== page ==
one long stylus isnt used for all features is that there is an accuracy penalty that increases with
longer stylus lengths. It is good practice to keep stylus as short and as stiff as possible but why?

Although the stylus is not directly responsible for


this particular error, it does magnify it with stylus length. The error originates from the variable
force required to trigger the probe in different directions. Most probes do not trigger the instant
contact is made between the stylus and the component; they require a force to be built up to
overcome the spring-loading within the sensor mechanism. This force elastically deforms the
stylus. This bending allows the probe to move a short distance relative to the part after physical
contact is made and prior to the trigger being generated. This movement is known as pre-travel.
The triangular kinematic arrangement of most probes results in differing forces being required to
generate a trigger. In the stiffer directions the probe will resist triggering until more stylus
bending has occurred. This also means the CMM will travel further, so the pre-travel will vary
with the approach angle (see diagram right). This pre-travel variation is further complicated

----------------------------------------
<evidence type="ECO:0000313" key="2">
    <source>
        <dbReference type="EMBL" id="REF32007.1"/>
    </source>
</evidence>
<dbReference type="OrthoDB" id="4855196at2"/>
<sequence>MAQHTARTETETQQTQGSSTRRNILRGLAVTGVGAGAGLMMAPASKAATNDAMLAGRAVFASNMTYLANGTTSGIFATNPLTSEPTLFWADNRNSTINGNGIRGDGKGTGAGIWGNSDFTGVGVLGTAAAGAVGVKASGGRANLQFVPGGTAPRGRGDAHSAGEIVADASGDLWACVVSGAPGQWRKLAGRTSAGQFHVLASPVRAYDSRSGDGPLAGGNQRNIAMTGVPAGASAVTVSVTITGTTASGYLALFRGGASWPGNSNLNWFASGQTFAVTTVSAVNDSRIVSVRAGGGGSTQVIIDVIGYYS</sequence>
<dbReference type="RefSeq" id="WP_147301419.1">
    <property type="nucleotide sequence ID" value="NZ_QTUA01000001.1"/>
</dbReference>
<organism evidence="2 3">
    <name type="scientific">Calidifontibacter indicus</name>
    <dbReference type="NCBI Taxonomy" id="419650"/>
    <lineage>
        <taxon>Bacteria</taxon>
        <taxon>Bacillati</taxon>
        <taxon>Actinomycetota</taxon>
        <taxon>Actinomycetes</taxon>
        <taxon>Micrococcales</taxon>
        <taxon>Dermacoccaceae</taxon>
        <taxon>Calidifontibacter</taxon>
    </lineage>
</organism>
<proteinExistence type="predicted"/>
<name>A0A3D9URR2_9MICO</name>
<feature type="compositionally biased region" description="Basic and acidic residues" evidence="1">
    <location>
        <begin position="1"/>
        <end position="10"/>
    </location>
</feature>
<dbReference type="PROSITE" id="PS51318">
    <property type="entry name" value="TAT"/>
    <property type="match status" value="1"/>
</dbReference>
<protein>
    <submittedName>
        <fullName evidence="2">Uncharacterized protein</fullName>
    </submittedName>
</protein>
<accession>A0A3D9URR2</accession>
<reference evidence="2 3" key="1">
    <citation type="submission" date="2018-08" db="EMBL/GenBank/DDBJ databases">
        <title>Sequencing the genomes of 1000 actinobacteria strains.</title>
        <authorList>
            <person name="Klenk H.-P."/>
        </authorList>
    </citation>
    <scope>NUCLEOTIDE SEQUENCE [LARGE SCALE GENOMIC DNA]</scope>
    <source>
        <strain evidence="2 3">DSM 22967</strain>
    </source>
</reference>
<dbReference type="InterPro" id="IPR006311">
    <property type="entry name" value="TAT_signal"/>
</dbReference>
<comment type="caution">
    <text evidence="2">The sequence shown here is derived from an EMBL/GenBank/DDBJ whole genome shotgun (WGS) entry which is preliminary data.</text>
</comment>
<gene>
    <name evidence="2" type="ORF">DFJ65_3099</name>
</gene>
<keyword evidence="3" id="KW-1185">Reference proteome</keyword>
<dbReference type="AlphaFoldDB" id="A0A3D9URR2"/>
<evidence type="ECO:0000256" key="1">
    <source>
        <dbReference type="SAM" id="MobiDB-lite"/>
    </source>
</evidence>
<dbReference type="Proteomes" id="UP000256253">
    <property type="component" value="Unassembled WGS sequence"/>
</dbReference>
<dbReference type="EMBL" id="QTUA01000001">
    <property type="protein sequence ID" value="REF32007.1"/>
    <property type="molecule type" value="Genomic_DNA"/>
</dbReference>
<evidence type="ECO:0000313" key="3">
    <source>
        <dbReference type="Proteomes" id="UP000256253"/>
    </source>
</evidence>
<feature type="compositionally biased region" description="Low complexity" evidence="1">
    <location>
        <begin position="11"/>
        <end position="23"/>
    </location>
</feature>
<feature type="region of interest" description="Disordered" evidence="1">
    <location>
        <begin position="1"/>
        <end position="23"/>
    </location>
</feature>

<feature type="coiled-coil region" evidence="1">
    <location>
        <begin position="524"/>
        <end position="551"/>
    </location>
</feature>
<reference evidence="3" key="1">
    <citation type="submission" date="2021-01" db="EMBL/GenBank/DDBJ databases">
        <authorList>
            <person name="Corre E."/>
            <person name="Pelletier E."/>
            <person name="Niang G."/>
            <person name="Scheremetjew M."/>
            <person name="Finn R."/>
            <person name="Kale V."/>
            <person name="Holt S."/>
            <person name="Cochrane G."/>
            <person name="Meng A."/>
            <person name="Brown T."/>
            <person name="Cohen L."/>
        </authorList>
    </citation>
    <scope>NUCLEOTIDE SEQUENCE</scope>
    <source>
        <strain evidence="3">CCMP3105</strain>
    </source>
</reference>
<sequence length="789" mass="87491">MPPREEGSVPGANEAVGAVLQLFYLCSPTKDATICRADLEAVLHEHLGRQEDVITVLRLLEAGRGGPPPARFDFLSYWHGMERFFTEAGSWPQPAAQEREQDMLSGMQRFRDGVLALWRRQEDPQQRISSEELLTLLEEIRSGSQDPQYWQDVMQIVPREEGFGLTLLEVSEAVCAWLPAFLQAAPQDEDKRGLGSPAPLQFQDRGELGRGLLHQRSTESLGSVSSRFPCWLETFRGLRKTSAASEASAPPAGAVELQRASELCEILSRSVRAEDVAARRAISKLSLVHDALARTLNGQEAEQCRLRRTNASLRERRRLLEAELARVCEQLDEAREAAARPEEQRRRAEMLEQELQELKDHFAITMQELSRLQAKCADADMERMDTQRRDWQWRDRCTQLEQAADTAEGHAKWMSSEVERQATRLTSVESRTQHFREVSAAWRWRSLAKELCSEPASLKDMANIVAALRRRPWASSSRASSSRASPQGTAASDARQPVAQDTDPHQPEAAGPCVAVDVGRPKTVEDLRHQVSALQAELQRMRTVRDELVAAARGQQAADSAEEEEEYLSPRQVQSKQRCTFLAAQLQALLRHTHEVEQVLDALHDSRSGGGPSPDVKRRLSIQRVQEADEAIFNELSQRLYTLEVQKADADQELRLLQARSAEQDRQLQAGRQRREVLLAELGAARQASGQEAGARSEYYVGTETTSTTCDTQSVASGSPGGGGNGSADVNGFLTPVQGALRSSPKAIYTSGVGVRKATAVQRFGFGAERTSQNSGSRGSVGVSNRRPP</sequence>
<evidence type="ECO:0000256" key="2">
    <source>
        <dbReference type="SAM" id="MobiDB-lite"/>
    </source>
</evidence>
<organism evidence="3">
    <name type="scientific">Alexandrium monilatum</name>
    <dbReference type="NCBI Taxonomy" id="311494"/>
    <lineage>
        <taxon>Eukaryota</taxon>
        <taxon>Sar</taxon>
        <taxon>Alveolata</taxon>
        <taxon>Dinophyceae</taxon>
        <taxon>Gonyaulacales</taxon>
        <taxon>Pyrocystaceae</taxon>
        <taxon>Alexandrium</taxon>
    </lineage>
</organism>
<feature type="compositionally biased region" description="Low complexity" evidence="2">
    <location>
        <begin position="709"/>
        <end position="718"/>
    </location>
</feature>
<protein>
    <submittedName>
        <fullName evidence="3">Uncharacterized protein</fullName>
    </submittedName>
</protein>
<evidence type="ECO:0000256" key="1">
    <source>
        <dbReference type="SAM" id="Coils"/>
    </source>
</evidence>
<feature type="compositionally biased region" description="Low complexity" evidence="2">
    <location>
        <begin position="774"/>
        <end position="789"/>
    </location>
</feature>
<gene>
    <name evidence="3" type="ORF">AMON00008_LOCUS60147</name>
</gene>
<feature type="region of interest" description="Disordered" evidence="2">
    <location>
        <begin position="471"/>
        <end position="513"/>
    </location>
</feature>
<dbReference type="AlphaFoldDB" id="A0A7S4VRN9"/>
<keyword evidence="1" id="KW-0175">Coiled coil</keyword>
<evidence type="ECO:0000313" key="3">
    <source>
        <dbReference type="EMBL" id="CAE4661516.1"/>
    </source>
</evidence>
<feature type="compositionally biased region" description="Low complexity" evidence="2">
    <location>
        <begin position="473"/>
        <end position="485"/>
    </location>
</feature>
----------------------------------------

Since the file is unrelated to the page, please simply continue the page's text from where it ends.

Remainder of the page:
when compound approach angles are used (X, Y and Z-axes).

To minimise this effect all styli are calibrated on a reference sphere of known size before they are
used. In an ideal world this process would map the errors at every combination of stylus and
approach angle. In practice, a sample of angles is often taken to save time, some averaging takes
place, and a small proportion of the error can remain.

It is difficult to calculate the effect of this on


measurement uncertainty without carrying out empirical tests. The key fact to note is that any
residual pre-travel variation errors will be magnified by the flexibility of the stylus that is
selected. This emphasises the importance of materials choice in stylus design, weighing up the
flexural rigidity of the stem against other characteristics such as its weight and cost. Whilst steel
is suitable for many shorter styli, featuring a Youngs modulus E = 210 kN/mm2, the stiffest
material commonly used in is tungsten carbide (E = 620 kN/mm2), but this is also dense and is
therefore rarely used on long styli. In these instances, carbon fibre provides an excellent